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Personal train


Download links and information about Personal train by Fitness Forever. This album was released in 2009 and it belongs to Rock, Pop genres. It contains 12 tracks with total duration of 30:06 minutes.

Artist: Fitness Forever
Release date: 2009
Genre: Rock, Pop
Tracks: 12
Duration: 30:06
Buy on iTunes $9.99


No. Title Length
1. Intro 0:22
2. Probabilmente 2:57
3. L'Anarchica Pugliese 3:23
4. Vacanze a Settembre 4:21
5. Albertone 2:40
6. Se Come Te 3:07
7. Je Je Jeox 1:05
8. Quando Ho Tempo 1:55
9. Monica 2:33
10. Bacharach 2:44
11. Outro 0:48
12. D'Estate 4:11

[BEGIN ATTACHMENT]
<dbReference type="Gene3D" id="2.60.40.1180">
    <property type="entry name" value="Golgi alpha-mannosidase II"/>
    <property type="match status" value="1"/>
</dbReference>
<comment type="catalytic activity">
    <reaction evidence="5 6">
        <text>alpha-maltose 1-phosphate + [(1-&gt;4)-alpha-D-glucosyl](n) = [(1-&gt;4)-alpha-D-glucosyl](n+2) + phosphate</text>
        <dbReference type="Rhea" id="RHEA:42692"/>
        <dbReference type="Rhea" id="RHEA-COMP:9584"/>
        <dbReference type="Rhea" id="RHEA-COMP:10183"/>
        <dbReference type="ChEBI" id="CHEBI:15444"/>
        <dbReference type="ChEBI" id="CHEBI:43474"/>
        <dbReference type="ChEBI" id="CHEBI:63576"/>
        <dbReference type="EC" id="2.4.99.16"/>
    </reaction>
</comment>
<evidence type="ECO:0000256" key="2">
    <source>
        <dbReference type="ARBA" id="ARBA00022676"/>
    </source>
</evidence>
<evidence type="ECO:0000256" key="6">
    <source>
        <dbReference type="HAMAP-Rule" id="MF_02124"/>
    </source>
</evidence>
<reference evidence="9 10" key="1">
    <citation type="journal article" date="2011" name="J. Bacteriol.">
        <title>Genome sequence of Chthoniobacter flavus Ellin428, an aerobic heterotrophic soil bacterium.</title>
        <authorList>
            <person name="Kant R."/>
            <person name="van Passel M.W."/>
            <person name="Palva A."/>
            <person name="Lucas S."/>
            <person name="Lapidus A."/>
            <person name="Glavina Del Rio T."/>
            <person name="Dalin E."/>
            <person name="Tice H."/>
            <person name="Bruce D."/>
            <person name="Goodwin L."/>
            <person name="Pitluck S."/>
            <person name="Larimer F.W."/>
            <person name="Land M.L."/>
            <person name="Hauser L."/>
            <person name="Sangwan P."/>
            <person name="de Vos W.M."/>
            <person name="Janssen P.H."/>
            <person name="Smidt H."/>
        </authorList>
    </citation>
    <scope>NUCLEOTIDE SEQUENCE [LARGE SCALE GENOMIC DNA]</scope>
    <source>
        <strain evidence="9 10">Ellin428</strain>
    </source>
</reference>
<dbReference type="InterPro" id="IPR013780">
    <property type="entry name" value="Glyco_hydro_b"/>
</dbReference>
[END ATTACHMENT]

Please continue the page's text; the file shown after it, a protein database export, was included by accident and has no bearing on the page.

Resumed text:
Fitness Forever are an Italian indie pop band who write joyfully infectious tunes about personal fitness and Burt Bacharach. Glockenspiels, vibraclaps, spacy synths, and saccharine string arrangements figure big in their music. Naturally, this will not appeal to everyone, but for fans of über-cute, hyper-sweet, kitsch-tastic indie pop bands (La Casa Azul, the Bicycles, Serpentina), it really doesn't get much better than this. Written, produced, and arranged by Carlos Valderrama (Valderrama 5), Personal Train is Fitness Forever's first album, and it serves as a thorough introduction to the band's sheer range. Personal Train sways from style to style, but it never sounds disparate. Like Harpers Bizarre, Sergio Mendes, and Burt Bacharach, Fitness Forever are pop chameleons, dipping into a little psych pop here, pausing to indulge in a little lounge music there, then veering off all of a sudden into space disco — all the while sounding utterly like themselves. On "Quando Ho Tempo," Fitness Forever sound breezily cinematic, a kind of autumnal Harpers Bizarre-meets-Michel Legrand deal. On tracks like "Monica" and "Probabilmente," they sound outright bubblegummy, all tambourines and jangly guitars. And "Se Come Te" and "D'Estate" are straight-up disco tracks, lush with spaced-out synth effects, ultra-smooth strings, and kooky orchestral flourishes. It's an ambitious album, but it's pulled off effortlessly — this is a really fun listen, refreshing in a giddy kind of way. Couple this with Luis Calvo's retrolicious album design (featuring photographs of the band engaging in various track and field-type activities) and you get one of the most impressive indie pop debuts of 2009.